Here, we report the application of an MPS targeted gene panel to a cohort of patients affected by DSD (both 46,XX and 46,XY DSD). This panel contains genes of both clinical and research relevance that are associated with gonadal or genital development as well as steroidogenic pathways. It includes the majority of known diagnostic genes for DSD, allowing us to perform the same diagnostic test on all DSD patients and their participating family members irrespective of their DSD phenotype. Performance evaluation of our MPS targeted DSD gene panel in comparison to both WGS and well-characterized reference samples shows that it offers high sensitivity and specificity. The results from targeted genetic testing of 326 patients with DSD (and 129 of their family members) from a wide spectrum of clinical presentations (the largest known such cohort) are presented.

Results

A targeted DSD gene panel: performance evaluation

We designed a targeted gene panel for DSD using HaloPlex (Agilent) technology. This system allowed us to simultaneously sequence 64 known diagnostic genes for DSD and an additional 967 candidate genes. HaloPlex technology uses custom molecular inversion probes (SureDesign software, Agilent) that are then used for selective circularization-based target enrichment. The known diagnostic genes have been compiled from current knowledge of DSD sourced from PubMed and clinical variant databases (such as HGMD and ClinVar) (Table 1). The candidate genes included in the panel were selected from several sources, including research studies reporting candidate DSD genes, genes implicated in gonadal development from animal models, RNA-seq studies, and known molecular pathways (such as Hedgehog signaling, WNT signaling, and androgen receptor (AR) interacting proteins). In addition we have included relevant regulatory regions and microRNAs, which are not possible to detect using WES. This manuscript reports only variants found in the 64 diagnostic DSD genes; however, ongoing work in our research group is addressing the contribution of candidate genes to DSD.
Table 1

Diagnostic DSD genes included in the panel

 

Gene

Locus

OMIM

Associated DSD

Inheritance

Coverage (>20×)

Gonadal development

 

BMP15

Xp11.22

300247

46,XX DSD—ovarian dysgenesis

AD

95%

CBX2

17q25.3

602770

46,XY DSD CGD

AR

96%

DHH

12q13.12

605423

46XY PGD or CGD

AR, AD

99%

DMRT1

9p24.3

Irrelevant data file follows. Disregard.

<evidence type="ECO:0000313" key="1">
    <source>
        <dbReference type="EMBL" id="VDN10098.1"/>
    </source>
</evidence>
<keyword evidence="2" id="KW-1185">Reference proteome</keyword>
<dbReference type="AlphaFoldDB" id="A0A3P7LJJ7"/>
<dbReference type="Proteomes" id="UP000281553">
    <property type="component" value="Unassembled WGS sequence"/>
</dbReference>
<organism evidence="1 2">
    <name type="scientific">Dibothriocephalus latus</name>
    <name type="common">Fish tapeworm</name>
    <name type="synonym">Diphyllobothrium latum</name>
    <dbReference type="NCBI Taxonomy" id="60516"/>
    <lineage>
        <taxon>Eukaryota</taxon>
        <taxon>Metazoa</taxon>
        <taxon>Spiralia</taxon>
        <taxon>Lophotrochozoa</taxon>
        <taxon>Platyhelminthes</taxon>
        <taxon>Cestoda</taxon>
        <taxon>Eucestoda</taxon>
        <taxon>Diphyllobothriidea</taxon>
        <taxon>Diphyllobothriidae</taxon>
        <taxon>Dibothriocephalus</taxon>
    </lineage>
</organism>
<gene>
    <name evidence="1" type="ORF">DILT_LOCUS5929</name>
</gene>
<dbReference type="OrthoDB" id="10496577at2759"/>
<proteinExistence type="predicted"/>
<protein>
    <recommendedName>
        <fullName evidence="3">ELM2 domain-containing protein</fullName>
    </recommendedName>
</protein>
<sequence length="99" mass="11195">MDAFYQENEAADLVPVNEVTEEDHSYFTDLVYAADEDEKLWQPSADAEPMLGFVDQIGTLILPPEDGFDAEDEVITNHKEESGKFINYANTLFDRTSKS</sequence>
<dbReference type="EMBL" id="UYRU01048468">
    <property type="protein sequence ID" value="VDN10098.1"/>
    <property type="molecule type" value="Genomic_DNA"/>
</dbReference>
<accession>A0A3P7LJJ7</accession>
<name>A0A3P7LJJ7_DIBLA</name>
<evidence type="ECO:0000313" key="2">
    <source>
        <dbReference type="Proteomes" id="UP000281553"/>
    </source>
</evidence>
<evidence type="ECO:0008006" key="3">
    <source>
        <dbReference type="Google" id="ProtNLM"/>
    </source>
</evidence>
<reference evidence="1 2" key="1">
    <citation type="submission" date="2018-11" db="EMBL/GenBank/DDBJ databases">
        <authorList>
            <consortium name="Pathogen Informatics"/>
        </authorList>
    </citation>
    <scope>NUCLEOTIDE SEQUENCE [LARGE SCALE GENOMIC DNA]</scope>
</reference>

602424

46,XY DSD

AD: deletion

98%

DMRT2

9p24.3

604935

46,XY DSD

AD: deletion

99%

FOXL2

3q22.3

608996

POI alone or with blepharophimosis, ptosis, and epicanthus inversus syndrome

AD

94%

GATA4

8p23.1

600576

46,XY DSD

AD

91%

NR0B1

Xp21.2

300473

46,XY GD—gain of function

XL-dup

100%

   

46,XX CAH with HH

XLR

 

NR5A1

9q33.3

184757

46,XY DSD (various)

AD

100%

   

46,XX POI

AD

 

MAP3K1

5q11.2

600982

46,XY GD

AD

99%

RSPO1

1p34.3

609595

46,XX OT DSD with palmoplantar hyperkeratosis

AR

94%

SOX3

Xq27.1

313430

46,XX T or OT DSD—gain of function

XL: dup

92%

SOX9

17q24.3

608106

46,XY GD and campomelic dysplasia

AD

95%

   

46,XX T DSD—duplication

AD: dup

 

SRY

Yp11.2

480000

46,XX T DSD—gain of function

Translocation

58%*

   

46,XY ovarian DSD

AD

 

TSPYL1

6q22.1

604714

46,XY DSD with sudden infant death syndrome

AR

99%

WNT4

1p36.12

603490

46,XY ovo or OT DSD or 46,XY CGD—duplication

AD: dup

99%

   

46,XX T DSD

AR

 
   

46,XX MRKH

AD

 

WT1

11p13

607102

Frasier syndrome and Denys-Drash

AD

99%

ZFPM2

8q23.1

603693

46,XY GD

AD

99%

Gonadal differentiation (androgen synthesis and action)

 

AKR1C2

10p15.1

600450

46,XY DSD

AR

82%

AKR1C4

10p15.1

600451

46,XY DSD

AR

99%

AMH

19p13.3

600957

PMDS

AR

94%

AMHR2

12q13.13

600956

PMDS

AR

100%

AR

Xq12

313700

46,XY DSD. Complete AIS/partial AIS, isolated hypospadia

XL

97%

ARX

Xp21.3

300215

X-linked lissencephaly with ambiguous genitalia

XL

90%

ATRX

Xq21.1

300032

46,XY DSD associated with alpha-thalassemia X-linked intellectual disability syndrome

XL

99%

CDKN1C

11p15.4

600856

Genital anomalies in association with Beckwith-Wiedemann and IMAGE syndrome

AD

61%

CYB5A

18q22.3

613218

46,XY DSD

AR

99%

CYP11A1

15q24.1

118485

46,XY sex reversal (partial or complete) with adrenal insufficiency. CAH

AR

100%

   

Hypospadias

AD

 

CYP11B1

8q24.3

610613

46,XX DSD. CAH due to steroid 11-beta-hydroxylase deficiency

AR

86%

CYP17A1

10q24.32

609300

46, XY DSD. 17,20-lyase deficiency CAH

AR

100%

CYP19A1

15q21.2

107910

46, XY DSD. Aromatase deficiency

AR

100%

CYP21A2

6p21.33

613815

46, XX DSD virilization—21-hydroxylase-deficient CAH

AR

6%

FGFR2

10q26.13

176943

46,XY GD with craniosynotosis. Apert syndrome

AD

99%

HSD17B3

9q22.32

605573

46,XY DSD—17-β-hydroxysteroid dehydrogenase III deficiency

AR

100%

HSD17B4

5q23.1

233400

Perrault syndrome (with ovarian dygeneisis in 46,XX)

AR

98%

HSD3B2

1p12

613890

46,XY DSD and 46,XX DSD—3-β-hydroxysteroid dehydrogenase-deficient CAH

AR

99%

   

Hypospadias

AD

 

LHCGR

2p16.3

152790

46,XY DSD—Leydig cell hypoplasia,